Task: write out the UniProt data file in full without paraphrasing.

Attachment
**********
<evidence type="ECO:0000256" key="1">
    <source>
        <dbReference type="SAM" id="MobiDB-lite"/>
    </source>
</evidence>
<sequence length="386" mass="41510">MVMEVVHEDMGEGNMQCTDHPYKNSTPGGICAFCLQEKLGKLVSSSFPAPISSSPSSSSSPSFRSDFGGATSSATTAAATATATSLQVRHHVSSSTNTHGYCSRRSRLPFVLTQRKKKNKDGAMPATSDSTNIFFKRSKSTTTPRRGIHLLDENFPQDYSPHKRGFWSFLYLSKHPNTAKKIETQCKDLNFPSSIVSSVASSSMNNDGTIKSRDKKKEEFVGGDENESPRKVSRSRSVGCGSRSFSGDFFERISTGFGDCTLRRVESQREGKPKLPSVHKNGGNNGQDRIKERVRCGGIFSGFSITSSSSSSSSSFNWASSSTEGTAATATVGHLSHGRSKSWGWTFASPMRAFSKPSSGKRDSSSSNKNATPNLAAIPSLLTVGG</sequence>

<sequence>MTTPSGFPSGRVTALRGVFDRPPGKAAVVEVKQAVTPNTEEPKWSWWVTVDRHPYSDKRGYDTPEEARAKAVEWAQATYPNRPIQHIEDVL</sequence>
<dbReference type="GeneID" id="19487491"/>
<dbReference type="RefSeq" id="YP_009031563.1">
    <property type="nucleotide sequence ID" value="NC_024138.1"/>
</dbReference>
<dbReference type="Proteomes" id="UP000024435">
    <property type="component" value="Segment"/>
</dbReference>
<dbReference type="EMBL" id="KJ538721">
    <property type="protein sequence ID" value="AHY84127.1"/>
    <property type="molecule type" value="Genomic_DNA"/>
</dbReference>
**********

<evidence type="ECO:0000256" key="1">
    <source>
        <dbReference type="SAM" id="MobiDB-lite"/>
    </source>
</evidence>
<sequence length="386" mass="41510">MVMEVVHEDMGEGNMQCTDHPYKNSTPGGICAFCLQEKLGKLVSSSFPAPISSSPSSSSSPSFRSDFGGATSSATTAAATATATSLQVRHHVSSSTNTHGYCSRRSRLPFVLTQRKKKNKDGAMPATSDSTNIFFKRSKSTTTPRRGIHLLDENFPQDYSPHKRGFWSFLYLSKHPNTAKKIETQCKDLNFPSSIVSSVASSSMNNDGTIKSRDKKKEEFVGGDENESPRKVSRSRSVGCGSRSFSGDFFERISTGFGDCTLRRVESQREGKPKLPSVHKNGGNNGQDRIKERVRCGGIFSGFSITSSSSSSSSSFNWASSSTEGTAATATVGHLSHGRSKSWGWTFASPMRAFSKPSSGKRDSSSSNKNATPNLAAIPSLLTVGG</sequence>

<sequence>MTTPSGFPSGRVTALRGVFDRPPGKAAVVEVKQAVTPNTEEPKWSWWVTVDRHPYSDKRGYDTPEEARAKAVEWAQATYPNRPIQHIEDVL</sequence>
<dbReference type="GeneID" id="19487491"/>
<dbReference type="RefSeq" id="YP_009031563.1">
    <property type="nucleotide sequence ID" value="NC_024138.1"/>
</dbReference>
<dbReference type="Proteomes" id="UP000024435">
    <property type="component" value="Segment"/>
</dbReference>
<dbReference type="EMBL" id="KJ538721">
    <property type="protein sequence ID" value="AHY84127.1"/>
    <property type="molecule type" value="Genomic_DNA"/>
</dbReference>